The American Red Cross and the Coalition of Red Cross Unions have agreed to a contract extension through June 30. The Coalition, which represents 3,000 workers within 10 labor groups at the American Red Cross, had been gearing up for a work stoppage at the end of May.
The extension marks the fourth since the contract expired on Sept. 30, 2021. While the two sides remain apart on issues regarding staffing levels, compensation and healthcare, since negotiations started they have reached tentative agreements on safety concerns, caregiver and parental leave and other issues.
Not all the blood workers are sanguine about the progress of the negotiations. On May 26, officials at the Wisconsin branch of the American Federation of State, County and Municipal Employees (AFSCME) filed a charge with the National Labor Relations Board that accused the Red Cross of bargaining in bad faith. AFSCME locals 1205 and 1558 represent 300 employees in Wisconsin and northern Iowa.
In a statement announcing the filing of the complaint, representatives from AFSCME Wisconsin claimed that since the contract’s Sept. 30 expiration, “Red Cross management has met with the two employee bargaining committees only once each. In total, they’ve canceled or rescheduled as many as 21 sessions.”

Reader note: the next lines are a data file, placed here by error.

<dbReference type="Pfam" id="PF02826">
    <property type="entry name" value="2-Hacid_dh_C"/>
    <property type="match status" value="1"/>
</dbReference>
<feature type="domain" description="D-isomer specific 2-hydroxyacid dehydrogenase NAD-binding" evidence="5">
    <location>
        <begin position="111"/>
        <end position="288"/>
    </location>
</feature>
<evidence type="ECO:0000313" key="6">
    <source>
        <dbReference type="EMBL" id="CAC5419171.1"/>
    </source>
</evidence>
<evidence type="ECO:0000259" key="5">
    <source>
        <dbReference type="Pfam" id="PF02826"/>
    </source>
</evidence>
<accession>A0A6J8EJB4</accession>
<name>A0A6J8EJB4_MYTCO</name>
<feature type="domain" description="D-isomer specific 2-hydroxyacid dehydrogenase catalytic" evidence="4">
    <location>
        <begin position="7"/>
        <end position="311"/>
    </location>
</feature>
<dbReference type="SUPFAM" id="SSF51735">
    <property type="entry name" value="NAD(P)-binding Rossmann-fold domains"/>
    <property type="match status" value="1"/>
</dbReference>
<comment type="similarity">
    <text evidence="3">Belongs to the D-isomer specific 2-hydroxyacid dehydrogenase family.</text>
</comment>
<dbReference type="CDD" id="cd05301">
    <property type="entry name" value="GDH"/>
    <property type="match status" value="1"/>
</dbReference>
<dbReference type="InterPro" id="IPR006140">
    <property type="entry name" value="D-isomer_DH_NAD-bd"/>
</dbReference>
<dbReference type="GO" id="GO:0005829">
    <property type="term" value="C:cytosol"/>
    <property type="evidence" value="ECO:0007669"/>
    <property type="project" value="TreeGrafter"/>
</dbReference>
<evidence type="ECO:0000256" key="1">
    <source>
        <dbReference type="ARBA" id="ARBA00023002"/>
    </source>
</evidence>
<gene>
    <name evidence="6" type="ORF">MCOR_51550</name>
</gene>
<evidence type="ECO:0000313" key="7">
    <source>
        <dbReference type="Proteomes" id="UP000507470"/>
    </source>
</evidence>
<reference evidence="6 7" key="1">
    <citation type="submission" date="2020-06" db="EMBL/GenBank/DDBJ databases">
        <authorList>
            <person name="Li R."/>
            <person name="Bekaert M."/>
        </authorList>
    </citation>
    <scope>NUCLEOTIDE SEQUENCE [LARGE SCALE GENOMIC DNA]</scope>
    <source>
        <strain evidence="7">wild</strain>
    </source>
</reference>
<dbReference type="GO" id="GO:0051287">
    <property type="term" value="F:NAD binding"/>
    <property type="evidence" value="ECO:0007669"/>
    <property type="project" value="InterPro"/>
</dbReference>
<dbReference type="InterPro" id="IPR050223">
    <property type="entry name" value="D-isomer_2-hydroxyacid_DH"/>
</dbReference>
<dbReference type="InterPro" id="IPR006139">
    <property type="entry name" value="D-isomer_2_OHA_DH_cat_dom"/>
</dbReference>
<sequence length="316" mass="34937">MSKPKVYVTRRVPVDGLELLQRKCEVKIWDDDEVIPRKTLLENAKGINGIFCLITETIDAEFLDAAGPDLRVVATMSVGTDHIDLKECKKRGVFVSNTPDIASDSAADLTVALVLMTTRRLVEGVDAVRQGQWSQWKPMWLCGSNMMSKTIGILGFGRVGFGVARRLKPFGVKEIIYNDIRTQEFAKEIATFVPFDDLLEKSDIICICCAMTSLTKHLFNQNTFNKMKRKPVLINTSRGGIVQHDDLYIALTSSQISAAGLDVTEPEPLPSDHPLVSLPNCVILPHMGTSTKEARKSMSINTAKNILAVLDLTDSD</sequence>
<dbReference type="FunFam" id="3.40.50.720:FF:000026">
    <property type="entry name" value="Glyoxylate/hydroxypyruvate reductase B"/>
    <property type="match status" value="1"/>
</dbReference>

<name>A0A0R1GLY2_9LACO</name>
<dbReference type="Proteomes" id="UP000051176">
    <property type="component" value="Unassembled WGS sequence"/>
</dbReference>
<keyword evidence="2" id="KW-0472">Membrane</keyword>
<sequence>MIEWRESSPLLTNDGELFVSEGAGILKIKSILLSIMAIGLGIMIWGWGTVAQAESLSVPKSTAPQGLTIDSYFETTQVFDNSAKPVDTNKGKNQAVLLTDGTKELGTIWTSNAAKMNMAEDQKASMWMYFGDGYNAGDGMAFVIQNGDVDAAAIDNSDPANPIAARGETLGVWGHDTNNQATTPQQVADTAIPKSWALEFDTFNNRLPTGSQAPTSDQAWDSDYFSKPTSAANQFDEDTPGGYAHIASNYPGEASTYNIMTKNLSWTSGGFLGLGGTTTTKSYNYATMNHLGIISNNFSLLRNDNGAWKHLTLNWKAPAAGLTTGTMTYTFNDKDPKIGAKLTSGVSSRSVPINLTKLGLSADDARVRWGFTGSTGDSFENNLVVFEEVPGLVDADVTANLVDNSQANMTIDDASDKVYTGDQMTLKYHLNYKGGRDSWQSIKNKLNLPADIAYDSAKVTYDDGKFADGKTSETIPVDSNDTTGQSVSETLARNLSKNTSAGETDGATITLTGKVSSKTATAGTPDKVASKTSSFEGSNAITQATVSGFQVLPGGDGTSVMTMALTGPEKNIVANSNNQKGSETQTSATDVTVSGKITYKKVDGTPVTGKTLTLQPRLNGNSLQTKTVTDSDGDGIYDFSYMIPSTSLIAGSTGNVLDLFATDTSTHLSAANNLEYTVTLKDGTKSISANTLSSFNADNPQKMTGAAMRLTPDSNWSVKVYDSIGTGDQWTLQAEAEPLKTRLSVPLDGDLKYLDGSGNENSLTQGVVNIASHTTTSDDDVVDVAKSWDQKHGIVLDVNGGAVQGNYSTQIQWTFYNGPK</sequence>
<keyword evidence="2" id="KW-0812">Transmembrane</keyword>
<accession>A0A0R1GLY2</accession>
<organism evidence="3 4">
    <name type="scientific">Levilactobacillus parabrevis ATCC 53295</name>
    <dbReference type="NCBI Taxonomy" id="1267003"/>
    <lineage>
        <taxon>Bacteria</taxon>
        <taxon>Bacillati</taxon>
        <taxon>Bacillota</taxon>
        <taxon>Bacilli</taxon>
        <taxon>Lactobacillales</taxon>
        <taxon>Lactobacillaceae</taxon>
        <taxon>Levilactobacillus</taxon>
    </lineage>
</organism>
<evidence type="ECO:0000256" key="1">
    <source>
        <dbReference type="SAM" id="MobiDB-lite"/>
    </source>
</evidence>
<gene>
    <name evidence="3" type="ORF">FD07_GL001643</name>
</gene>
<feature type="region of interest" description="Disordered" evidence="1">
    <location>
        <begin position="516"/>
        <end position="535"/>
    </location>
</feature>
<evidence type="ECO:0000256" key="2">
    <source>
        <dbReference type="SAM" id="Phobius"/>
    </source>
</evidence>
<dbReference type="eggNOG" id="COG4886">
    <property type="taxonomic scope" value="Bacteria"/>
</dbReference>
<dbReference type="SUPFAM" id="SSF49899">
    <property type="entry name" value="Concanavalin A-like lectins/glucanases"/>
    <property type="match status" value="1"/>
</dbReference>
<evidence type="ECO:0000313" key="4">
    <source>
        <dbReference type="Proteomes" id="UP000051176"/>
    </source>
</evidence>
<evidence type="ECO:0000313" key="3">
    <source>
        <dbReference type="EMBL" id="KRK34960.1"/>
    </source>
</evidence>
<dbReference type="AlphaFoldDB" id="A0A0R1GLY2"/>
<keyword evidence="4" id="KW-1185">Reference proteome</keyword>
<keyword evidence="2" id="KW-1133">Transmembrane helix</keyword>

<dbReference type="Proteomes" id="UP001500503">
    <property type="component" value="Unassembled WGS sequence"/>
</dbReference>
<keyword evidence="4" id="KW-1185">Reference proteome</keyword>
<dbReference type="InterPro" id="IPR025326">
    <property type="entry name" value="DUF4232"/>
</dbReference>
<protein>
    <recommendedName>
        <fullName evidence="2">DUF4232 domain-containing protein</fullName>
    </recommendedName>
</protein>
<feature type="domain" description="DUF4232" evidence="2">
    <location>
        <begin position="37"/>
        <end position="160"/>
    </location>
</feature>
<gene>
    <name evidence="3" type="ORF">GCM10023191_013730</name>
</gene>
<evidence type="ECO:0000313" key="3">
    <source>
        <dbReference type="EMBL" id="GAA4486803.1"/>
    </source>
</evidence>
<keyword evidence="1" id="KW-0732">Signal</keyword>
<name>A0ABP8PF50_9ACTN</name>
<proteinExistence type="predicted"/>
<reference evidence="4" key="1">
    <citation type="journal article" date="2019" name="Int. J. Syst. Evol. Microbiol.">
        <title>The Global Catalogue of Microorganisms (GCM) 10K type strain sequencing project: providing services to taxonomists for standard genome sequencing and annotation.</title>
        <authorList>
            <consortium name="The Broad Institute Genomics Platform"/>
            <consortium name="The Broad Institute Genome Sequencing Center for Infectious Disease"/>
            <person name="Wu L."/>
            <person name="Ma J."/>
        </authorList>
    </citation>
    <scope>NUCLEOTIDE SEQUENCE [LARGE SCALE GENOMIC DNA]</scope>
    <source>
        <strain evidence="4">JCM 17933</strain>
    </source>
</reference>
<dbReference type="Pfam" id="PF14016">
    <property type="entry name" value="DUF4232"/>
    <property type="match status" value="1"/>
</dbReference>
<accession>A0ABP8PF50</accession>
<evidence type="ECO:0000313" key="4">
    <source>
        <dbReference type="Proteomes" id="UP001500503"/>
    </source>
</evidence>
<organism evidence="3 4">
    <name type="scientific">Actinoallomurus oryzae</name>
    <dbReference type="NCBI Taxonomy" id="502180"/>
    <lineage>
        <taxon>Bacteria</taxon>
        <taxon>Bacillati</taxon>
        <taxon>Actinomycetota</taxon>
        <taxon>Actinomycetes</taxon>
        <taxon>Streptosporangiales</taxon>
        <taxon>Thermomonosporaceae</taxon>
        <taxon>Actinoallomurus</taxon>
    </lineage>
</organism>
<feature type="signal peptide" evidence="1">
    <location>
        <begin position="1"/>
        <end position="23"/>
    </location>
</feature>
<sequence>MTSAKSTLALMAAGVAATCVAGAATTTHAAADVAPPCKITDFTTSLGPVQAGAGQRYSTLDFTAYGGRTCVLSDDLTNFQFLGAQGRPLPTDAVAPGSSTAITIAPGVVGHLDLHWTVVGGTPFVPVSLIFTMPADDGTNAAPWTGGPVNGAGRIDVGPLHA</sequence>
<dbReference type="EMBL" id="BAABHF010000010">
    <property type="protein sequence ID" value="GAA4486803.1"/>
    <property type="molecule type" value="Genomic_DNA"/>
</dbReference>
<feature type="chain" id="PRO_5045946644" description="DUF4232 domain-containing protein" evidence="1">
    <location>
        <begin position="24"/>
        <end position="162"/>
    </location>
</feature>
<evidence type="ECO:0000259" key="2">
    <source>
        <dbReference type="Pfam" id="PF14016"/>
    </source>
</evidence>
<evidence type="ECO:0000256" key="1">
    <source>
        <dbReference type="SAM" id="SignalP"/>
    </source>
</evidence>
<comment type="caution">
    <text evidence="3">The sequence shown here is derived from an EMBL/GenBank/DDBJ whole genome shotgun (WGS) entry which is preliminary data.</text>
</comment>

Red Cross management denied the allegations made by AFSCME Wisconsin. “The Red Cross has received a local unfair labor practice charge from AFSCME in Wisconsin, and is disputing the allegations at the National Labor Relations Board,” a Red Cross spokesperson wrote to The NonProfit Times. “The parties have agreed to several bargaining extensions due to National Negotiations; nevertheless, the Red Cross is committed to reaching a local contract agreement in Wisconsin that is fair and equitable to all and remains available for continued negotiations.”
An ASCME spokesperson characterized the repeated contract extensions differently. “Frontline [American Red Cross] workers are getting frustrated that management continues to punt the ball down the field, rather than negotiate in good faith,” the spokesperson wrote to The NonProfit Times. “As they continue to delay, more and more workers are leaving – which is making the staffing crisis worse.”
The National Labor Relations Board isn’t the only government body being brought to bear on the negotiations. On May 10, 47 members of the U.S. House sent a letter to Red Cross management supporting a collective bargaining agreement. A copy of the letter was not immediately available.
“There are a number of negotiation sessions scheduled in the weeks to come in hopes of reaching an agreement that is fair and equitable to all,” the Red Cross spokesperson wrote to The NonProfit Times.
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